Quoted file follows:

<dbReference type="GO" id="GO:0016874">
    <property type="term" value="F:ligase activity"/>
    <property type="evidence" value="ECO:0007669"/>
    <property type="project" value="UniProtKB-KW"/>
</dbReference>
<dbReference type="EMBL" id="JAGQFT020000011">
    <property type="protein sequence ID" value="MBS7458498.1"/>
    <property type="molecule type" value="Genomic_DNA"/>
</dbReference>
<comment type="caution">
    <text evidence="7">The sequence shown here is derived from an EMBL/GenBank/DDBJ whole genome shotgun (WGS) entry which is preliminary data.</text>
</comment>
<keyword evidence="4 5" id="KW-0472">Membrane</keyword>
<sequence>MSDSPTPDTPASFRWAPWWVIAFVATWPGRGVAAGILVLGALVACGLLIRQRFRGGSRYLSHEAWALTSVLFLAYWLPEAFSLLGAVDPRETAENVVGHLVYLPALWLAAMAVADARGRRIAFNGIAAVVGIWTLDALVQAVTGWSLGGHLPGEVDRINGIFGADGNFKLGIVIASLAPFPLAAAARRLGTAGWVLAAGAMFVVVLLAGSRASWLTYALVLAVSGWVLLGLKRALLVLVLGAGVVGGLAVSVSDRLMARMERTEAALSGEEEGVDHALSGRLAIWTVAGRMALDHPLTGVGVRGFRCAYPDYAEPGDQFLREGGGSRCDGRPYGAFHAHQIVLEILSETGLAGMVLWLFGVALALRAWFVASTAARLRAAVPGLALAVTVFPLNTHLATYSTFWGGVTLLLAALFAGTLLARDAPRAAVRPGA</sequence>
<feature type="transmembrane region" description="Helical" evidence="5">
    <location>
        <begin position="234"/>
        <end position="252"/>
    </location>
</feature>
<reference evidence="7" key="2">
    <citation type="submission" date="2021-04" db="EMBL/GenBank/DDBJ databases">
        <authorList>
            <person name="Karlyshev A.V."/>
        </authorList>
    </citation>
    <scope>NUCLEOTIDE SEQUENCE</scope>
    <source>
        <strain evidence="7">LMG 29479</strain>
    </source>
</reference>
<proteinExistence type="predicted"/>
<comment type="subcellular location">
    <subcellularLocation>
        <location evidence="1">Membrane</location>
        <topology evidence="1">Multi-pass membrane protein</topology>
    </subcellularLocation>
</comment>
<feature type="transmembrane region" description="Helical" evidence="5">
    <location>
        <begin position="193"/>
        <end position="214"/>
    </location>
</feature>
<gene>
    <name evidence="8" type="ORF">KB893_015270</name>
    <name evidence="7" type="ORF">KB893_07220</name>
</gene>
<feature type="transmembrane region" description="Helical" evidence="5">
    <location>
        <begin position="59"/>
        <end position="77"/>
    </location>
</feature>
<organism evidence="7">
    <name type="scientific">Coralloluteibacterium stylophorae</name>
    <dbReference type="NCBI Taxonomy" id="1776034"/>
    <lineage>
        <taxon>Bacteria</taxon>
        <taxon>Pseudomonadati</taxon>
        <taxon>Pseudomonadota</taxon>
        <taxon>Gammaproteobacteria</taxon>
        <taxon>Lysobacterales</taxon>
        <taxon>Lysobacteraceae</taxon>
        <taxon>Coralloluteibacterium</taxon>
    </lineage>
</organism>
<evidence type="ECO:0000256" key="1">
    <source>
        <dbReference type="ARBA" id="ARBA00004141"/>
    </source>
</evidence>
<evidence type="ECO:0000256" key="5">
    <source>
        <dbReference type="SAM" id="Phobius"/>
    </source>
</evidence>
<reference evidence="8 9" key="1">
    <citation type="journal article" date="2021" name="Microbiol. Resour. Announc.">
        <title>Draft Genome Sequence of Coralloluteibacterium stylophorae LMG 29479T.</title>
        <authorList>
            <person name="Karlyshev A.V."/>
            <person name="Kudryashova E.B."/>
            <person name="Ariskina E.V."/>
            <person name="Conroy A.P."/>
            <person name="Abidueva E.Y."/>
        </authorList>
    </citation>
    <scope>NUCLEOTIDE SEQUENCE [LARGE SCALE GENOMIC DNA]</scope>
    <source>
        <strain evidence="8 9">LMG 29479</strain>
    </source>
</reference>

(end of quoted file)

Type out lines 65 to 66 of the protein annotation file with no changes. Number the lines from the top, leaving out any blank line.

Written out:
        <taxon>Coralloluteibacterium</taxon>
    </lineage>